insists that i find at least 3 books that contain information about you as an author, even though it seems to be impossible.
i also need to know if you are “respected” as an author in the writing community because it is part of my paper.
please please help me
That’s a good question, whether I am respected. Who knows what those
bitchy other authors say about me behind my back?
I wonder if authors ever go on tours together. That would be cool.
All this travelling would be more fun if there was somebody else.
I should go with Paul Neilan, because I’m recommending his book
at every stop. It feels good to recommend Paul’s book here,
because back home, every time I tell someone how great it is,
I have to add, “But you can’t buy it here.” This makes them
disappointed and angry. But it’s not my fault no-one’s
published it in Australia. I don’t control the world. But here,
at readings I can say, “And
it’s available in the US!” Then we all look at the bookstore
person, who says, “I don’t think we have that.”
At tonight’s reading,
a girl named Jessica asks whether Chuck Palahniuk and I hang
out together. She says that she read online that he’s a fan of my work,
and I hyperventilate for a few seconds before realizing that
she’s confusing Chuck with the webmaster of chuckpalahniuk.net,
Dennis. So I guess Chuck won’t be calling up any time soon and
asking if I want to come over and shoot some pool, or, you know,
murder some puppies or something. Whatever, Chuck. I’d be up for
Jessica has an adorable accent and says “y’all.”
It’s so strange to hear actual “y’all”s. I kind of assumed
they were just in movies and Jerry Springer. For some
more local flavor, a guy—I want to say Mike, but my notes aren’t
clear, sorry—gives me a “Fightin’
Texas Aggies” T-shirt, from Texas A&M University. He helpfully
advises me not to wear it in Austin, though, because it may prompt
locals to beat me up. I’m glad he mentioned that. I hope it doesn’t
cause any problem with airport security tomorrow.
What happens to the soap? Every day I check into a new hotel and
unwrap at least one small, packaged, and apparently pristine
bar of soap. I use a tiny amount
before I leave. What happens to the
rest? I can’t believe they’re throwing all that out. I haven’t seen
any big soap collection trucks backing up to hotels, and that’s
what they’d need to haul away all the leftovers.
They must collect the used bars, mold
them into new ones somehow, and repackage them. So when I’m in the shower, I’m actually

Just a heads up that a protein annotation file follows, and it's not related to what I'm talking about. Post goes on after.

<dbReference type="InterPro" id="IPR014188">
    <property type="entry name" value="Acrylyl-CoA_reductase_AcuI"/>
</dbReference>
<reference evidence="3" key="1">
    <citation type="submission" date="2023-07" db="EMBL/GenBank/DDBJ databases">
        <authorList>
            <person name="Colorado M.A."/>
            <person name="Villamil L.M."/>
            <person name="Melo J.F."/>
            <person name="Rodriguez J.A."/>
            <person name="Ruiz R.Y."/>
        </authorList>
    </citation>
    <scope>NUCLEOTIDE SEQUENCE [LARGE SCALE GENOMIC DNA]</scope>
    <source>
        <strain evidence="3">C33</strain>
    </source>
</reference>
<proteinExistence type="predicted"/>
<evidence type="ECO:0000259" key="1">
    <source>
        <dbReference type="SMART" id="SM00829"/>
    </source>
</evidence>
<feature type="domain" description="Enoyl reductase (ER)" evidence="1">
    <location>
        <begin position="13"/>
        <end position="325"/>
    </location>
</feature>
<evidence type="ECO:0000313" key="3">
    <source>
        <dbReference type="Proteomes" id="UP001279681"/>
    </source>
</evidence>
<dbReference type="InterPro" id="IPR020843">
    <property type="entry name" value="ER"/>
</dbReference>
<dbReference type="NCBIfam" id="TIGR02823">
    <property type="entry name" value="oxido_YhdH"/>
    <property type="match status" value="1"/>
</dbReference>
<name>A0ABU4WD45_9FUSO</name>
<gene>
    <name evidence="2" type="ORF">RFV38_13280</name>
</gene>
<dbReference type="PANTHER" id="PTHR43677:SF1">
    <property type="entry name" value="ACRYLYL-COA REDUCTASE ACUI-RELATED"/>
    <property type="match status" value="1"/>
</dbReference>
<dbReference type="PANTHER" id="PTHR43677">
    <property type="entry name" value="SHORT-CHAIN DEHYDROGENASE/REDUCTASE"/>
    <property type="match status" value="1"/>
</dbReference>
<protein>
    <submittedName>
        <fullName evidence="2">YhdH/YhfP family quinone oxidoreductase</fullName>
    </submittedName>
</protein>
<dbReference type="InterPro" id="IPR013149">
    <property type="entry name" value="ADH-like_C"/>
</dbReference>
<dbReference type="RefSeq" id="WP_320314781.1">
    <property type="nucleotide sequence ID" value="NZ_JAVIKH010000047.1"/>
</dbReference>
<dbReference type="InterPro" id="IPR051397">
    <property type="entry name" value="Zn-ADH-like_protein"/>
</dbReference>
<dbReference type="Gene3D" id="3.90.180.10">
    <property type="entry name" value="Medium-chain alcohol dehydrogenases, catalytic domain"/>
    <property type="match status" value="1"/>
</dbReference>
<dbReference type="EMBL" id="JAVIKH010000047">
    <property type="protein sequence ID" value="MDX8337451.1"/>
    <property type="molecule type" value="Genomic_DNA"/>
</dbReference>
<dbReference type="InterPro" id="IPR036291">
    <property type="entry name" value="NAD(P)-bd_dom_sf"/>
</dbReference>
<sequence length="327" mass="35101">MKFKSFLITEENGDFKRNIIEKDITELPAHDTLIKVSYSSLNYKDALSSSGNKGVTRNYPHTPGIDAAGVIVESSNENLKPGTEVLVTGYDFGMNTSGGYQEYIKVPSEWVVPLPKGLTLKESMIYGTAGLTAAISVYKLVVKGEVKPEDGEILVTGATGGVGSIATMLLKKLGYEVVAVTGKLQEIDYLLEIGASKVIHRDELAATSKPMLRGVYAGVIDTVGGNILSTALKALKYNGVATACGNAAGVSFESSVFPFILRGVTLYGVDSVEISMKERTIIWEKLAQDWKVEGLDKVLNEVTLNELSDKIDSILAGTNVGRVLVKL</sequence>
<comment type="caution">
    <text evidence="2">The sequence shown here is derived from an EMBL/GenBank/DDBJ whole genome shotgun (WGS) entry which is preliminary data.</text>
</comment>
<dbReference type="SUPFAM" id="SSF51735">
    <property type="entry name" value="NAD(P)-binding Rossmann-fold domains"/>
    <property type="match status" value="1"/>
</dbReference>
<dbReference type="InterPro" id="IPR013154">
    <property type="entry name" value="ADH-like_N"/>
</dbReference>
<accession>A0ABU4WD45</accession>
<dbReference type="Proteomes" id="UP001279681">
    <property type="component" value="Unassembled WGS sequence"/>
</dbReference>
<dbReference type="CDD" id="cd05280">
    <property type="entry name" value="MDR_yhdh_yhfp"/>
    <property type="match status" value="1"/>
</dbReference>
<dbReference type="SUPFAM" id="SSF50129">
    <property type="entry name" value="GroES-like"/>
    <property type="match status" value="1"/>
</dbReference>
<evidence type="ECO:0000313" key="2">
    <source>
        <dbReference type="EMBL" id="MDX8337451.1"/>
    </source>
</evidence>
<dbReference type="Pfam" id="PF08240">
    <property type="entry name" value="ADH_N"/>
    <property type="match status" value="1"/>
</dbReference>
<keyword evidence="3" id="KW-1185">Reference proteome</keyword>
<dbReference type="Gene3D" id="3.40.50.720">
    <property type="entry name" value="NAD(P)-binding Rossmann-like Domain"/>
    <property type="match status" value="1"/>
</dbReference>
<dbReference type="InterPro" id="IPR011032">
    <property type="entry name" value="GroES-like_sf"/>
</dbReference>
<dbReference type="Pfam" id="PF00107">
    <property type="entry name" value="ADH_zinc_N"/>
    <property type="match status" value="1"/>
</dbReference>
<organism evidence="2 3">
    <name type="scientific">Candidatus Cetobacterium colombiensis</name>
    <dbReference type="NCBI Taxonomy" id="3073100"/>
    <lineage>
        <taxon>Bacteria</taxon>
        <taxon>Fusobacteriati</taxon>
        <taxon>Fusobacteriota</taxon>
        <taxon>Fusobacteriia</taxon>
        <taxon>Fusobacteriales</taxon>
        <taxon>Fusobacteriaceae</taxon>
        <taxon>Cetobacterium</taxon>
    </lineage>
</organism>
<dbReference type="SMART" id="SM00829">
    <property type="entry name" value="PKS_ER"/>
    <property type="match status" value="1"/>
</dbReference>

rubbing myself with soap that has passed over hundreds, maybe even
thousands, of bodies before mine. Maybe the way to look at hotel soap
is as a hundred million invisible skin particles from everyone who
stayed there before you, compressed into a sweet-smelling bar.
Feeling more connected to humanity, I head down for some breakfast.
There’s a TV running FOX News, and on screen people are agreeing that
the only way to deal with Iran’s seizure of British soldiers is to
“make them feel some pain.” Anything less, like diplomacy, would
cause the UK to become “a laughing stock.” It’s amazing
how similar all this is to the last time I was here, and the time
before that, and that. The names of the countries change (Iraq, Iran),
and the precise issue everyone’s agitated about, but
the solution is always the same: send in the military. And I understand
that mindset. But I don’t understand how they can still be talking
as if it’s February 2003.
A little later I receive the following email from David:
In today’s blog entry (March 28, 2007) you mention that Finlay crossed her arms for the first time earlier in the day, and express wishes that you could have a picture of this occurrence. I cannot provide you with an actual photograph of this important milestone in your daughter’s life, but I can offer
this artist’s rendering
of the occasion. I hope that it will convey the situation to you just as well as an actual photograph would have.
Now I don’t really want to encourage people to Photoshop pictures of
my daughter. But that completely cracks me up, so I have to share it.
At Madison airport, the woman at check-in is surprised that my final
destination is Chicago. I figure out why on the plane: I’ve just about
finished buckling up my belt when we commence our descent.
I spent more time going through security than actually travelling anywhere.
Chicago is a great city. I’ve been here twice before, once in January and
once in July, and I love how completely different it looked each time.
And I still think that having a beach right in the heart of the city
is one of the best ideas ever.
Of course, I’m going to see practically nothing of the place this time
the window of my taxi. I keep getting great tips for incredible places
that I absolutely must visit, but never get to use them. This is not
much of a way to sight-see, catching a plane every day.
My reading is at Barbara’s Bookstore, and it’s
an especially chatty, interactive crowd, which is
awesome. I like that I’ve done enough of these now to be able to
relax and have fun—in the early days, it was all a little too
nerve-wracking to do that.
In the long line of wonderful people who want me to deface their
books, I meet Joe, who rode 11.86 miles on his bike to be at the reading.
I know people who drove for many hours to make one of my readings
(I believe the record is 6.5 hours), but Joe posits that
nobody has ever cycled further than him. So there you have it,
people. The bar has been set.
“I smell worms,” says Mary.
Mary is my media escort for the day. We’ve just stepped out of her
car at FOX-6, ahead of my first TV interview in eight years, and